Microsoft used its TechEd 2012 conference as the platform for the Australian launch of its latest wave of enterprise products, including Windows Server 2012.
Jeffrey Woolsey, principal program manager for Windows Server and Cloud said Microsoft had spent over a year talking to a wide variety of customers about what they needed in what was to become Windows Server 2012.
"We wanted to make sure we understood the challenges everyone was facing," he said.
The result, he said, was a "modern platform" that will help transform data centres, unlock insights on any data, and empower people-centric IT.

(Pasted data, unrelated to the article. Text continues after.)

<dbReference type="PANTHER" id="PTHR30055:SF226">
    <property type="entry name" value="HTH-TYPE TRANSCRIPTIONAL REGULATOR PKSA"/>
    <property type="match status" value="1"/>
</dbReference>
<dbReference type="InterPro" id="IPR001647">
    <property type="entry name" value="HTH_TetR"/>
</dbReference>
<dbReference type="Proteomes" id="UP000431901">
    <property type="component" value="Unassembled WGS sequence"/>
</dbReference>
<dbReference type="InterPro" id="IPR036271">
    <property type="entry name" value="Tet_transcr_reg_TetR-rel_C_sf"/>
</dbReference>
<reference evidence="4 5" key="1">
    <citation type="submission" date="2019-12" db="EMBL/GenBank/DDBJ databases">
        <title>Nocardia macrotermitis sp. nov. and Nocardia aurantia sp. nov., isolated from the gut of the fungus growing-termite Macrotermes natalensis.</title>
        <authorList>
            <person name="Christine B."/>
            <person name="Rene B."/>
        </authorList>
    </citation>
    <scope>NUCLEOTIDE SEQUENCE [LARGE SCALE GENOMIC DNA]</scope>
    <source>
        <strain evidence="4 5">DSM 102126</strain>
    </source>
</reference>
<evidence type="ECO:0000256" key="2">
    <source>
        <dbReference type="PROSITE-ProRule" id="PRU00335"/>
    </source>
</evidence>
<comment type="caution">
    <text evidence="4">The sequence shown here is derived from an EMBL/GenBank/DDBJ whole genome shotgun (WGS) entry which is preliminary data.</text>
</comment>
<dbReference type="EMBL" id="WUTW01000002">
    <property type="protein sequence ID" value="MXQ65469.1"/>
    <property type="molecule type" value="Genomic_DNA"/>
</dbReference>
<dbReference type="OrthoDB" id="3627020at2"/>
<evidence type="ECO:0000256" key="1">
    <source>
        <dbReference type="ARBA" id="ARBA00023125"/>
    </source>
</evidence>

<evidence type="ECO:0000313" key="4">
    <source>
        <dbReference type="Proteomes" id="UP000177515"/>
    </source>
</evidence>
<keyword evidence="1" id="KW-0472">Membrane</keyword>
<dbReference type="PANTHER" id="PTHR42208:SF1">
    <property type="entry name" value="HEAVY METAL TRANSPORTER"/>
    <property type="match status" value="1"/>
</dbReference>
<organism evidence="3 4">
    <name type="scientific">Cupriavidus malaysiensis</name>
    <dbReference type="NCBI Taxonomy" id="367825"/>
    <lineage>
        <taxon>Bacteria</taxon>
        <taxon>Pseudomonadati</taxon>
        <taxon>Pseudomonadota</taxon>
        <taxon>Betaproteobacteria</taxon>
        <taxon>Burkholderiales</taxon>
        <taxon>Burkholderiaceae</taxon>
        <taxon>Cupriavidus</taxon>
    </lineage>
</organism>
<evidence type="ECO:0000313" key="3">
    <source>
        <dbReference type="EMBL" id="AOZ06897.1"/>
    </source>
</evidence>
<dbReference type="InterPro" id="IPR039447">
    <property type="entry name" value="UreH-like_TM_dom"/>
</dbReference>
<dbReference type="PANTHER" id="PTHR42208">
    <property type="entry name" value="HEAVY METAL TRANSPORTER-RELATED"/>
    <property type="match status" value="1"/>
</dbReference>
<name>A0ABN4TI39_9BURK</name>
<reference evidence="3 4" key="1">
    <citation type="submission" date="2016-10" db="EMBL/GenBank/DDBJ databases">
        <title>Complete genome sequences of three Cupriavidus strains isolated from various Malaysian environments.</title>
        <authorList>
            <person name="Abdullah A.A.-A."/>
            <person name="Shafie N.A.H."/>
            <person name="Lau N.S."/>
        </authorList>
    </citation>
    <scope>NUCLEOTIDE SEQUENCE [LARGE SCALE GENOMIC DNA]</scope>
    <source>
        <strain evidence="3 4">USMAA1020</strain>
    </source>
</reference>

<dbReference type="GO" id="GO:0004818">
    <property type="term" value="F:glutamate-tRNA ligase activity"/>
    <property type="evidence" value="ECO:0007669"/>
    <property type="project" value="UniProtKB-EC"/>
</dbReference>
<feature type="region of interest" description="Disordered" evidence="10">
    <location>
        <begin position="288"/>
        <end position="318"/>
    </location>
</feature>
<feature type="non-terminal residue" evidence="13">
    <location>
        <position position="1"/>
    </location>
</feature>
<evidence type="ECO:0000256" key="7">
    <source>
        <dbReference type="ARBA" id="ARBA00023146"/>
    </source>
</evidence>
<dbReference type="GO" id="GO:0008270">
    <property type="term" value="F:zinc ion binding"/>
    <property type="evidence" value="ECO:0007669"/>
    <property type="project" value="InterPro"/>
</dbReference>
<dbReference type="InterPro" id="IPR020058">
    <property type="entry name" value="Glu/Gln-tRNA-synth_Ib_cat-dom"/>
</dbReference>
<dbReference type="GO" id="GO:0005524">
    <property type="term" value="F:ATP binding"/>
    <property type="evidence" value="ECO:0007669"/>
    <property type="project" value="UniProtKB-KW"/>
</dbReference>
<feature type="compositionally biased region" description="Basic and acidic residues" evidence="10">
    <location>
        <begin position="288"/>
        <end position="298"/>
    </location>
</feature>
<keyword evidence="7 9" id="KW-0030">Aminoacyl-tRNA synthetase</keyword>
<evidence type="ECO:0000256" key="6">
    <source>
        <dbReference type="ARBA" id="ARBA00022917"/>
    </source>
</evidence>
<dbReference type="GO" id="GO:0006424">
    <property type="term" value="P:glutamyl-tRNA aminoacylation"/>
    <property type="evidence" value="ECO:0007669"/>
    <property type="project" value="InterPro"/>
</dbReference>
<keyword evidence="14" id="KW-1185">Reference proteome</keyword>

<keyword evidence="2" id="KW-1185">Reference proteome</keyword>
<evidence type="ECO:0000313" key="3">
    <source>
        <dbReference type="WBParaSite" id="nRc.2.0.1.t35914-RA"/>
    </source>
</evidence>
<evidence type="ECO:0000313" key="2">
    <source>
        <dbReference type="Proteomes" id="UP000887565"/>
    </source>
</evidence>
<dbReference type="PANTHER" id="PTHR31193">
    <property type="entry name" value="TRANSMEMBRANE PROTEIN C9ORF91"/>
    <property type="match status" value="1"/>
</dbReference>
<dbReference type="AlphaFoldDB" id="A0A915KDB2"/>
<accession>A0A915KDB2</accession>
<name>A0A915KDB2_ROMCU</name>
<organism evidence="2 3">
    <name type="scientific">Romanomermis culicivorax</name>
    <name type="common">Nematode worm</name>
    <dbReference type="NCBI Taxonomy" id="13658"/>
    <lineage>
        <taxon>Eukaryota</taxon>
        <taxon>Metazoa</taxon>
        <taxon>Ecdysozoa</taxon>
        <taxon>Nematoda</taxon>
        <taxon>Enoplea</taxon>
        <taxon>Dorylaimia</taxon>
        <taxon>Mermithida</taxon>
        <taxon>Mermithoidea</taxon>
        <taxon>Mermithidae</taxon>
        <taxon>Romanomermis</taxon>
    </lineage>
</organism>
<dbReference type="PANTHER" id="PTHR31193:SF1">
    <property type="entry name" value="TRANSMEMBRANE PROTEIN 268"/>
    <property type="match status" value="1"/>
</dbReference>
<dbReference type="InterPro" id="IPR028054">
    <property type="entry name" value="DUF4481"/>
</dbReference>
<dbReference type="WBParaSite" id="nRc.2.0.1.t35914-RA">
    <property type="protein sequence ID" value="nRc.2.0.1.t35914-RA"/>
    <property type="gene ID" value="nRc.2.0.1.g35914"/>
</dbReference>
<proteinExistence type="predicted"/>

Over a million IOPS is easily achieved from one virtual machine, which means over 99% of the world's SQL Server workloads can be virtualised.
"Server 2012 is a no-brainer if you own a SAN," he said, as the new OS takes full advantage of file or block storage arrays, including offloaded data transfer. Instead of copying files, it tells the array to do the job (which it typically does by changing pointers rather than actually moving data around).
"Even file copies in Explorer take advantage of it," said Mr Woolsey
And if your storage requirements are less sophisticated, Windows Server 2012 can pool JBODs (Just a Bunch Of Disks) and share it out via File Server.